By the end of 2027, BMW will no longer manufacture combustion-engined models in the plant in Munich near its headquarters. The premium automaker introduces the production of the revolutionary New Class in 2026 and will gradually fade out the ICE version as the line will be reserved exclusively for the electric range.
BMW broke the news in an official press release stating that the “era of automobiles with combustion engines from Munich draws to a close after 75 years”. As this factory is the parent plant within the group, the transformation carries an intrinsic symbolic value.
“Munich is the beating heart of BMW,” said Peter Weber. “The plant in Munich is innovative and adaptable. As in the 1960s, a Neue Klasse is again laying the foundation, on which our plant is reinventing itself.”
Milan Nedeljković, a Board of Management for Production member, further highlighted this adaptability, emphasizing a substantial €650 million investment in the facility.
BMW assures that vehicle trials are progressing smoothly, with approximately 8 000 employees set to undergo comprehensive retraining for electric car production. The Munich plant, with a current capacity of up to 200 000 cars annually, is poised to be a key player in BMW’s electric revolution. It was also where the automaker made its first plug-in hybrid models from the 3 Series. The first electric model to come from Munich was the i4.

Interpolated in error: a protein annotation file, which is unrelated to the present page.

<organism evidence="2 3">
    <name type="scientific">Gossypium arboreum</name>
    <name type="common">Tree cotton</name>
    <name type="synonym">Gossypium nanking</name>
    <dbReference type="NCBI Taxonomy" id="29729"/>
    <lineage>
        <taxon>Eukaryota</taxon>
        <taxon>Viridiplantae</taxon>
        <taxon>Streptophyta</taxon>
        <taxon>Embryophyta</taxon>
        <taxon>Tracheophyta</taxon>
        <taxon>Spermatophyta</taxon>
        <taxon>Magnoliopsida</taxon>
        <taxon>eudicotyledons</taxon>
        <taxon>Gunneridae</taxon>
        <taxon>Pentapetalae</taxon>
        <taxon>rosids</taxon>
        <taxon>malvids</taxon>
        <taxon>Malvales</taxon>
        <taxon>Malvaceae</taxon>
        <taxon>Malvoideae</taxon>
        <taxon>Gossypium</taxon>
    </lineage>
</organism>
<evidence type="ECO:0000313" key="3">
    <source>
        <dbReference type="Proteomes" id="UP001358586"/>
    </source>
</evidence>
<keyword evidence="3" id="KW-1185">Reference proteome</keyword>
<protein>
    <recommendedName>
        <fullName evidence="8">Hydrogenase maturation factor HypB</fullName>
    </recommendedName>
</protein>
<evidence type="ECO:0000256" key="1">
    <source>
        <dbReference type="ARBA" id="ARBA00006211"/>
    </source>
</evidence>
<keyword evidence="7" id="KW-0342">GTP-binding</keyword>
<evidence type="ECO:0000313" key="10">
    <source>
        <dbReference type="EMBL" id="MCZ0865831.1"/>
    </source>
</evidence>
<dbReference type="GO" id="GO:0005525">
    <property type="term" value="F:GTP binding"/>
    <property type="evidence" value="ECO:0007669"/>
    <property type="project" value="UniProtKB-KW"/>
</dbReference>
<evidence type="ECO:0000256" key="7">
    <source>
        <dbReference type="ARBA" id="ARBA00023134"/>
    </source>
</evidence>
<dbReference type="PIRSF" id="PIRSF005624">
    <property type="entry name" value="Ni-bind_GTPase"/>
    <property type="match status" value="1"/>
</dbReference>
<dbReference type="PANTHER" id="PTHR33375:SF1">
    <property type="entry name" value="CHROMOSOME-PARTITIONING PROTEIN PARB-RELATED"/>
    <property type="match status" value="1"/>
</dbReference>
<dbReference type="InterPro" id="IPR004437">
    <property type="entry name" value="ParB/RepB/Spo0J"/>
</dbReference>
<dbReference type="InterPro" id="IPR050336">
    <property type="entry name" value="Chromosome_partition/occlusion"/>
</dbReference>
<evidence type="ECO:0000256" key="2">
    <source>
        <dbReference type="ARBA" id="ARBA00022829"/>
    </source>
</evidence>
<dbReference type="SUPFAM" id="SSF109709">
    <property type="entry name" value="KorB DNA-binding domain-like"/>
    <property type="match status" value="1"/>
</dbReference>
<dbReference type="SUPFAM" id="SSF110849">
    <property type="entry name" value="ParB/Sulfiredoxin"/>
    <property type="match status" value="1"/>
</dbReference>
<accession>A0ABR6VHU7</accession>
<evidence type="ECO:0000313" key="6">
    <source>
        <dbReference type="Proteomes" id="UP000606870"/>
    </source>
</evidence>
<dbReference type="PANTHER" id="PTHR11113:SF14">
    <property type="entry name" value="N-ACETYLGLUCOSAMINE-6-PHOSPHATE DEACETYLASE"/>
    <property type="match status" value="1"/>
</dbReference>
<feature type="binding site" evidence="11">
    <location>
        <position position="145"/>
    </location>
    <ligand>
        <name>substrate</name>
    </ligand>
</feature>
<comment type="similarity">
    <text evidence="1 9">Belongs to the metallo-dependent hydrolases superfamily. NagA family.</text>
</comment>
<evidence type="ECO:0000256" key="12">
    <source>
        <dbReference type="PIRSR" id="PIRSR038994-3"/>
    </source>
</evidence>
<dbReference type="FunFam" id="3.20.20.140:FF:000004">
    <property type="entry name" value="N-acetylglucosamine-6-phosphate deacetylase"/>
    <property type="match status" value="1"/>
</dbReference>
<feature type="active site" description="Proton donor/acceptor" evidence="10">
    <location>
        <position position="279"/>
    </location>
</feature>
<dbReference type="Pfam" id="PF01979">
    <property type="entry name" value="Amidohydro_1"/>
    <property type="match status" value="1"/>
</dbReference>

In a strategic move, BMW had already ceased combustion engine production at its primary plant months ago. With this recent decision, it’s evident that Munich’s longstanding legacy of combustion cars will conclude within the next three years. The reorientation will be completed without suspending the current production workflow.
BMW also reported the sale of 376 183 all-electric vehicles in 2023, a staggering 74,4% increase from the previous year. The electric share of total sales reached 14,7%, intending to reach 20% by 2024 and 25% by 2025.
The New Class will be flagged off by a saloon previewed in the Vision Neue Klasse concept during last year’s Munich Auto Show. The transformation also entails a significant shift from platform thinking to a focus on the flexibility of individual components. This increases diversity and accelerates the development process. Six models will be derived from the Neue Klasse.
According to British car magazine Autocar, it won’t take long before the saloon version is joined by a compact cross-over poised to hit showrooms as the new-generation iX3. ‘New Class’ cars will not only be built in Munich but also in Debrecen (Hungary), Shenyang (China), and San Luis Potosí (Mexico).